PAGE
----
Rangers to Provide Security to Traffic Police amid their Target Killing
KARACHI: The traffic police department has sought protection from the paramilitary force following the series of targeted attacks on its personnel. In the fifth such incident on Tuesday, a traffic police official, Juman, son of Ghulam Nabi, was attacked while on duty near the Matric Board Office in Nazimabad.
In the recent wave of terrorist attacks, at least five traffic police personnel have been killed and seven others wounded in five incidents in recent weeks. All five attacks were identical in nature where armed motorcyclists opened fire at the on-duty personnel at their regular positions in Saddar, Gulshan-e-Iqbal, Sher Shah, Mai Kolachi Road and Nazimabad. In a separate incident, one traffic police official was deprived of his official weapon while on duty in Defence Housing Authority (DHA).
Though the traffic police have been provided weapons and bulletproof jackets to protect themselves, these steps have proved to be inadequate. Ultimately, the traffic police department decided to seek protection from the Rangers. “We request you to please assign your wing commanders to conduct joint patrolling and snap-checking with the district traffic SPs at sensitive locations in the city to avoid such attacks on the traffic police personnel,” states a letter written by the Traffic Police department to the Sindh Rangers director general Major General Bilal Akbar.
Besides, the traffic police officials in the city are being trained in anti-terror techniques. The personnel are being trained to fire 9mm, sub-machineguns (SMGs) and MP-5 guns at a shooting range by top marksmen of the Sindh police. They are also being trained on how to keep and maintain a weapon and take position on the roads while performing their duties. “The traffic police are already trained in handling of weapons, but fresh courses are being conducted to polish their skills,” said the traffic police spokesperson.
On the roads of Karachi, the total strength of the traffic police is 2,845. These personnel work in two shifts at around 309 traffic points across Karachi. District South tops the priority list, with the highest number of traffic points at 160.
Currently, the traffic police have been armed with 93 SMGs and 25 9mm pistols. “These 93 SMGs are the same that were given to us during the Karachi operation in the 90s. The guns were submitted to the police stations after the law and order situation improved at the time,” said a traffic police official privy to the matter. “Now, to combat these new challenges, these 20-year-old guns have been given to us again.”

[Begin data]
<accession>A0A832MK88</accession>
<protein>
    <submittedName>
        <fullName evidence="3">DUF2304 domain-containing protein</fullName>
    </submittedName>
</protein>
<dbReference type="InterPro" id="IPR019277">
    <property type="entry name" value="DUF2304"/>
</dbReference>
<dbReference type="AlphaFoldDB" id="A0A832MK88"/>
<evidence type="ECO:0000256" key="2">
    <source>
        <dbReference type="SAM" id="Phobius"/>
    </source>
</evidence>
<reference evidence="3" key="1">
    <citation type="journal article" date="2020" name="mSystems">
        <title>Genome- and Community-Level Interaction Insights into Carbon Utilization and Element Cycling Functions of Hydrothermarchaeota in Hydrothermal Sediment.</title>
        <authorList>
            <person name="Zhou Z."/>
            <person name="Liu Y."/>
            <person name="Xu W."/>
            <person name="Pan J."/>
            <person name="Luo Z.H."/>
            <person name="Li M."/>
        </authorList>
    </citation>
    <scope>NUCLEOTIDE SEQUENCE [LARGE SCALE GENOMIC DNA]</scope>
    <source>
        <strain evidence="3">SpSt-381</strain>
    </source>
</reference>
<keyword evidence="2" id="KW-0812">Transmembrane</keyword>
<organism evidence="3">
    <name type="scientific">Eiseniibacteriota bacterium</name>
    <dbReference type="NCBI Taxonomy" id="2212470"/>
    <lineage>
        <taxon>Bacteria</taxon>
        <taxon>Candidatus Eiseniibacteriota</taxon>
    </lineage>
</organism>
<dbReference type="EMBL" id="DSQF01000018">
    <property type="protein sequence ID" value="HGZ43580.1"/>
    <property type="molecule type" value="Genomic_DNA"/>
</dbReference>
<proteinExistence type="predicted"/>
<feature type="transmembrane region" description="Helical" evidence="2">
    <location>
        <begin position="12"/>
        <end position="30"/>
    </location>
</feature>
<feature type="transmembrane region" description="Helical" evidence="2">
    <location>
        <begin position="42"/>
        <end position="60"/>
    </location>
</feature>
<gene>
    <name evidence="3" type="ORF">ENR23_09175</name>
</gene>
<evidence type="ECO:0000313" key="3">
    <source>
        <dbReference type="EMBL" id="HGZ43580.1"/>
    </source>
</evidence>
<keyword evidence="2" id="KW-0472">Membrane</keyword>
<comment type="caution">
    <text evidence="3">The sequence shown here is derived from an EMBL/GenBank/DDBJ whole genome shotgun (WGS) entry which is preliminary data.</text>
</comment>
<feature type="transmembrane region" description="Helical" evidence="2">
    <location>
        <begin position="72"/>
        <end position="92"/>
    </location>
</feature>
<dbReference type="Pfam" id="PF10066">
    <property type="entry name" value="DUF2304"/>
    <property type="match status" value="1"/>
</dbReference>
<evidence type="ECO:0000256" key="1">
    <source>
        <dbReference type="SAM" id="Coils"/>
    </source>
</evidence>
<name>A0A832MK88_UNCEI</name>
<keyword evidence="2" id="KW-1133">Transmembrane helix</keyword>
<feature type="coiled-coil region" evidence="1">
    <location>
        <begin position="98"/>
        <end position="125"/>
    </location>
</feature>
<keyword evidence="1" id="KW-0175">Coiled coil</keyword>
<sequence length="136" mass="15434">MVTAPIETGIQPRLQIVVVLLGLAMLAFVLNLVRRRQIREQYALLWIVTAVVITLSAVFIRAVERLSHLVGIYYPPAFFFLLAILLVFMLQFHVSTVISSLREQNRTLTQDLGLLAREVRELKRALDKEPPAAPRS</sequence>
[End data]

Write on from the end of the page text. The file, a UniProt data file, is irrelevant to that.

In addition to these 93 SMGs, around 25 9mm pistols have also been provided to the traffic police by the Sindh IG. Similarly, around 630 bulletproof jackets have also been provided to them. “These weapons and jackets are too little, which shows how sincere our seniors are with regards to the protection of our lives,” said a police traffic constable on duty in District Central.
Traffic Police Massacre
Law enforcers investigating the recent wave of attacks on the traffic police are still uncertain of the identity and motive of the group behind the attacks. They claim, however, to have made some breakthrough. “The initial forensic reports suggest that the same weapon has been used to carry out all the attacks, which means the same group is behind all of them,” explained a Karachi police official, who wished not to be named. The investigators said that they were also trying to make sketches of the suspects with the help of the injured traffic policemen and witnesses. Meanwhile, the Tehreek-e-Taliban Pakistan spokesperson, Muhammad Khorasani, in an email on Tuesday, claimed responsibility for the attack that claimed the lives of two personnel on Mai Kolachi Road.
“Right now, we cannot make any conclusions but what is clear is that they are being targeted because they are soft targets,” said the investigator. “There is a greater security risk in providing them weapons because the criminals may also target to snatch the weapons.”
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